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“My life is foster care”

Matz family
Brittany’s experience as a foster and adoptive parent helps her in her job recruiting therapeutic foster parents.

Brittany and her husband, Daniel, came to foster care the way that many families do. They were unable to conceive a child by birth—or so they thought at the time. They shared custody of Daniel’s child from a previous marriage, but they wanted to have children together. They tried fertility treatments, but gave up after several rounds.

“It was heartbreaking. I had to stop,” she said.

A friend who was a foster parent suggested that Brittany consider it. At the time, Brittany was volunteering with her local CASA program, advocating for children in foster care, so she knew some of what was involved in being a foster parent.

She and Daniel decided to contact a local agency.

From one to six

In 2013, Brittany and Daniel got licensed to foster and adopt. They fostered five children—all of whom returned to their birth families—before adopting their first child together, a son, in 2016.

“He was nine years old and had spent his whole life in foster care. During that time, he lived in several placements. It took him a while to believe that he really wasn’t going anywhere—and about two years before he would call me Mom. That was a long wait, but it was worth it,” Brittany said.

While Brittany and Daniel were in the process of adopting their son and continuing to foster, they were contacted by a worker who saw their profile on and correctly believed that they would be a good match for two brothers on her caseload. They were in the process of adopting the boys when Brittany found out that she was pregnant with a daughter.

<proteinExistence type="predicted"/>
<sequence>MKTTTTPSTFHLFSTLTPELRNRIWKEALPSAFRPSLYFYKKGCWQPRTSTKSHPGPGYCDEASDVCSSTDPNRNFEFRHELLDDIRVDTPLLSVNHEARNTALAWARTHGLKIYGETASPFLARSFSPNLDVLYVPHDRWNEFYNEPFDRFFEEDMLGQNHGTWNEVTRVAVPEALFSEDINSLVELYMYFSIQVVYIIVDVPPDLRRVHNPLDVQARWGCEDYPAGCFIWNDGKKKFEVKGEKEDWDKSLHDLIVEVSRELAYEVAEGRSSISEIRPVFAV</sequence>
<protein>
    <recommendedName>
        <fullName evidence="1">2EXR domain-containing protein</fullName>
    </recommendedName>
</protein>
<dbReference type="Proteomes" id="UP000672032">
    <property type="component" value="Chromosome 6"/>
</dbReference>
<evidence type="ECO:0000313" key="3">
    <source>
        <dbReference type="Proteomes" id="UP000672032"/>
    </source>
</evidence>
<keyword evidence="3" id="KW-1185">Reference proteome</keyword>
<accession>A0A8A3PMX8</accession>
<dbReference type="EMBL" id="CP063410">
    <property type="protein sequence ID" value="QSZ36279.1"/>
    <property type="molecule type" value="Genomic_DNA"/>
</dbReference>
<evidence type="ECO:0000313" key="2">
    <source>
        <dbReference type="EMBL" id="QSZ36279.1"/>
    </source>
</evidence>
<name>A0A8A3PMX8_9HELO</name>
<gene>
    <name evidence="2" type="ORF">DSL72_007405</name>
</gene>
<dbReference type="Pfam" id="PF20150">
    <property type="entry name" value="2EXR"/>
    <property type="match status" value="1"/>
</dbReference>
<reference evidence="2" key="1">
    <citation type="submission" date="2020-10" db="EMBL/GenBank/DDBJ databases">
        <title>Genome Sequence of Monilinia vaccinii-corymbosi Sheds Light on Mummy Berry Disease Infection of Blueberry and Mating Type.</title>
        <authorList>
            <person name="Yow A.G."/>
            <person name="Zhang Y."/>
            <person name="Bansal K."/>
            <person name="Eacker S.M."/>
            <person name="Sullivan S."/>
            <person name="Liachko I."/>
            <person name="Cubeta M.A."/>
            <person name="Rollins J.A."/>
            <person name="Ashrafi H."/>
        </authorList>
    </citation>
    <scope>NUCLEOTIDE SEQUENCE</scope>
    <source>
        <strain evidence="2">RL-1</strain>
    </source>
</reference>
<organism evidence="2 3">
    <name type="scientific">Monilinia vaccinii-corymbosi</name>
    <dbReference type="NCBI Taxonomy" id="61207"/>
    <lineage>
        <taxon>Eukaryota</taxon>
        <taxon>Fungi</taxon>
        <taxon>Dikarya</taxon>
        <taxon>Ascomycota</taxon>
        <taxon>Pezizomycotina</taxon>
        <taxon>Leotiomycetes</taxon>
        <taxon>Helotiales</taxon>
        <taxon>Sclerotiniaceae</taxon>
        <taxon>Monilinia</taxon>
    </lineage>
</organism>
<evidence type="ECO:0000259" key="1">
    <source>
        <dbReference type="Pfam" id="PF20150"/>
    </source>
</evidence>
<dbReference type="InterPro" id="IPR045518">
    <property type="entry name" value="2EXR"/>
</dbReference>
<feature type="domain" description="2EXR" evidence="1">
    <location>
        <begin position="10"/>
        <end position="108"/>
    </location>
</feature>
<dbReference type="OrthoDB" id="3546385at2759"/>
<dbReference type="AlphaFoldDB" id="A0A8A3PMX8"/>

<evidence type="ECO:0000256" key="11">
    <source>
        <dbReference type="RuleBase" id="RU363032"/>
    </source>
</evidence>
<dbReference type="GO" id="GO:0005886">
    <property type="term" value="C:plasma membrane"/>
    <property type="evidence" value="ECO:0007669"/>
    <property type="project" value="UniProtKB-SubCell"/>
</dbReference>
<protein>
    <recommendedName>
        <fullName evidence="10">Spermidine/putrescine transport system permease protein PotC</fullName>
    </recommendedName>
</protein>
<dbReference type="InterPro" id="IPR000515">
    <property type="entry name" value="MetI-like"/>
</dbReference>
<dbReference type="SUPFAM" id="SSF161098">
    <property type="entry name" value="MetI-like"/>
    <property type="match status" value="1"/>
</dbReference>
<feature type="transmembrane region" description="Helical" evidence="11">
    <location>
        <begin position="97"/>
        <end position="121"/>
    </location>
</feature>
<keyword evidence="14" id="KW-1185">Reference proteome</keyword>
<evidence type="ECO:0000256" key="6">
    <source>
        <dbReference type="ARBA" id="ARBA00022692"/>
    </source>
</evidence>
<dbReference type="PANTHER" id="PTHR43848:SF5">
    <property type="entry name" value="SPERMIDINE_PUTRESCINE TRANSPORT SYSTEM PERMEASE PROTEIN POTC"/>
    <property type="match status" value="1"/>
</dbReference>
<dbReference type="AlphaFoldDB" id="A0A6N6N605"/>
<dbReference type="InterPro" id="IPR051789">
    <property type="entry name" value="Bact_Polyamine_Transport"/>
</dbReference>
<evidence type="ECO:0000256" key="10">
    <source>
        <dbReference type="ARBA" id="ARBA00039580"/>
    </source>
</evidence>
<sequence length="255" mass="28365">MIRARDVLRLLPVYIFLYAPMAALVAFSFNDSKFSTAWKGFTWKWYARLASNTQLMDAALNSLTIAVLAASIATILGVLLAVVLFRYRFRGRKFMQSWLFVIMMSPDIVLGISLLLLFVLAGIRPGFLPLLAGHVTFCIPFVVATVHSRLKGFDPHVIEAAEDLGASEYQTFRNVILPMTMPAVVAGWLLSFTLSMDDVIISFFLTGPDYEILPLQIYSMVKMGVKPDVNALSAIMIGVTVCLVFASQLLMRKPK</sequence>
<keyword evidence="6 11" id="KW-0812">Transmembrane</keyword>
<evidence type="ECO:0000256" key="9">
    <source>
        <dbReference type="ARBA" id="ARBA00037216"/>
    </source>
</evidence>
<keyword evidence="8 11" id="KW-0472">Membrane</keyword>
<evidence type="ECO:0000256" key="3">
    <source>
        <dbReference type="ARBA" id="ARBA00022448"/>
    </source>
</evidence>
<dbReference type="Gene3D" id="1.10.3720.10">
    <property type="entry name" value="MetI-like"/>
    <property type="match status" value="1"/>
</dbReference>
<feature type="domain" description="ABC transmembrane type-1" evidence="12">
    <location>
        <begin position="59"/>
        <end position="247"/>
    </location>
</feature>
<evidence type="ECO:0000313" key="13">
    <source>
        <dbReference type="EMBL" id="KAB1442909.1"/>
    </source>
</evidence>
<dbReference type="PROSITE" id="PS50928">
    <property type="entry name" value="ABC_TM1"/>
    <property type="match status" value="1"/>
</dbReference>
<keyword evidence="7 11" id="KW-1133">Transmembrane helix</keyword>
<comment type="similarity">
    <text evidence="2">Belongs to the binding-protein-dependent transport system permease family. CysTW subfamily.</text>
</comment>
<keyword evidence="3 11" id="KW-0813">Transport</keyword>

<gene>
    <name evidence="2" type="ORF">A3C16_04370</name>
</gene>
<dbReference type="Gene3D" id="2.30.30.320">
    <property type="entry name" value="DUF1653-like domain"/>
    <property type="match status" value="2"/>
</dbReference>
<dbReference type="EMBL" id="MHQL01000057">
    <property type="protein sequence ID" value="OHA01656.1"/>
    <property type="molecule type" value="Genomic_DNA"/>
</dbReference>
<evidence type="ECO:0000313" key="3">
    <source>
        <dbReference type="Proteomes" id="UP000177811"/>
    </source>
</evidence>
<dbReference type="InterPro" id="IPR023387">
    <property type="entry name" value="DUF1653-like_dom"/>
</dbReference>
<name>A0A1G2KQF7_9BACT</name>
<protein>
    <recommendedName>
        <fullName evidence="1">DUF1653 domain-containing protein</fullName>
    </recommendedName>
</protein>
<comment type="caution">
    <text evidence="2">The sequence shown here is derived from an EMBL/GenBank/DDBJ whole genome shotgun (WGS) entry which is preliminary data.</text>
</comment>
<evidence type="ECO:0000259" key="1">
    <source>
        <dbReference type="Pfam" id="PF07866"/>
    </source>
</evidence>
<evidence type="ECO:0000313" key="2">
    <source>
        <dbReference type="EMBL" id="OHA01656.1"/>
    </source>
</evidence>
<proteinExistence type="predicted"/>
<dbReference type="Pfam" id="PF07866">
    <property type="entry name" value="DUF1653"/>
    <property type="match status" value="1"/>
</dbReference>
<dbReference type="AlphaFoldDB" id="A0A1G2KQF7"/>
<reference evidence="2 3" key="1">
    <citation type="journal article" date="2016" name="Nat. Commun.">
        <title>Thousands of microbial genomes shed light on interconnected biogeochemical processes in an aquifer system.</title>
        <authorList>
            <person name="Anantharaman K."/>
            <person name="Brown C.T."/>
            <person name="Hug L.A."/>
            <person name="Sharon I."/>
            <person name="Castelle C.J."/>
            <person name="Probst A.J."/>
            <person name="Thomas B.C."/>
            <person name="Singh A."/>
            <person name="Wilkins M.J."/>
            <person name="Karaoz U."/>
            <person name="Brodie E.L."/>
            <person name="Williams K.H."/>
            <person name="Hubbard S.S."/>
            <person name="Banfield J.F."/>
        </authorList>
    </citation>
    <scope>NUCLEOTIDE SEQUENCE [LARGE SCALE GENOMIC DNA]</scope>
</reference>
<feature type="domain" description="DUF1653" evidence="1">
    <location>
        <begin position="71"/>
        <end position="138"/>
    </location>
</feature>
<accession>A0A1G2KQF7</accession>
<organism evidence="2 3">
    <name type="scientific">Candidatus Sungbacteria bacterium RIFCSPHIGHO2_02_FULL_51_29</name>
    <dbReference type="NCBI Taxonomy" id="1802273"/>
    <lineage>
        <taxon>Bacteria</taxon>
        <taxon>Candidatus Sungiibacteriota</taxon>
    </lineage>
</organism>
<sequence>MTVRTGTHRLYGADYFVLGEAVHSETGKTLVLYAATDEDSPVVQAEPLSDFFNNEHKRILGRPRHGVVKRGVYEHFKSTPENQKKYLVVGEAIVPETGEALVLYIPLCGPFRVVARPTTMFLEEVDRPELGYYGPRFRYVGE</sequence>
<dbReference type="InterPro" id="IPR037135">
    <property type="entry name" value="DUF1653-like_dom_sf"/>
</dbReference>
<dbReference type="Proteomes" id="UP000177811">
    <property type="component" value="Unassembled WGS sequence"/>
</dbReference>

They adopted one more teen from foster care this spring. And today, Brittany and Daniel are the proud parents of six children, who range in age from 1 to 16.

“I definitely don’t sleep!”

Brittany says her family’s life is structured—yet chaotic. And she wouldn’t have it any other way.

“We have a good routine that the kids are accustomed to. They know what to expect—and what is expected of them. It is good for everyone. Of course, if one thing falls apart—everything falls apart!”

What she lacks in sleep, Brittany says, she make up for in the reward of knowing that their children are safe—and in hugs.

“The older boys are teenagers. They don’t even want to be looked at or touched! So when they come up and give me a hug, it means a lot,” Brittany said.

“My reason for being here is these kids.”

When Brittany and Daniel started fostering, she was working as a paralegal. Last year, she left that job to follow her calling and become a foster parent recruiter with a local agency. The program she leads today is focused on recruiting therapeutic foster parents for children in residential treatment facilities.

“Recruiting good foster parents is the most rewarding job I’ve ever had. It might also be the most difficult.”

In talking with families, Brittany says she is constantly confronting myths and stigmas—people who say they are not sure that they can handle the children’s behaviors, or fear that they will get attached, or anticipate a lack of support.

As a foster parent, Brittany says she experienced some of those issues. As a recruiter, she is helping to address them. The program she leads, a foster care treatment model in Oregon, provides therapeutic foster care training and enhanced support to foster families bringing children from residential treatment facilities into their homes. An important part of her work is calling parents daily and facilitating weekly support group meetings.

“I believe that we are all here for a reason. Mine is to help kids in care. As a volunteer, as a parent, now as my career, foster care is literally my life. Whether it is taking kids in or adopting them myself, or finding them another good home to go into. Helping these kids is all I want to do.”

Think foster parenting might be right for you? Learn more about the types of fostering and what it takes to be a successful parent.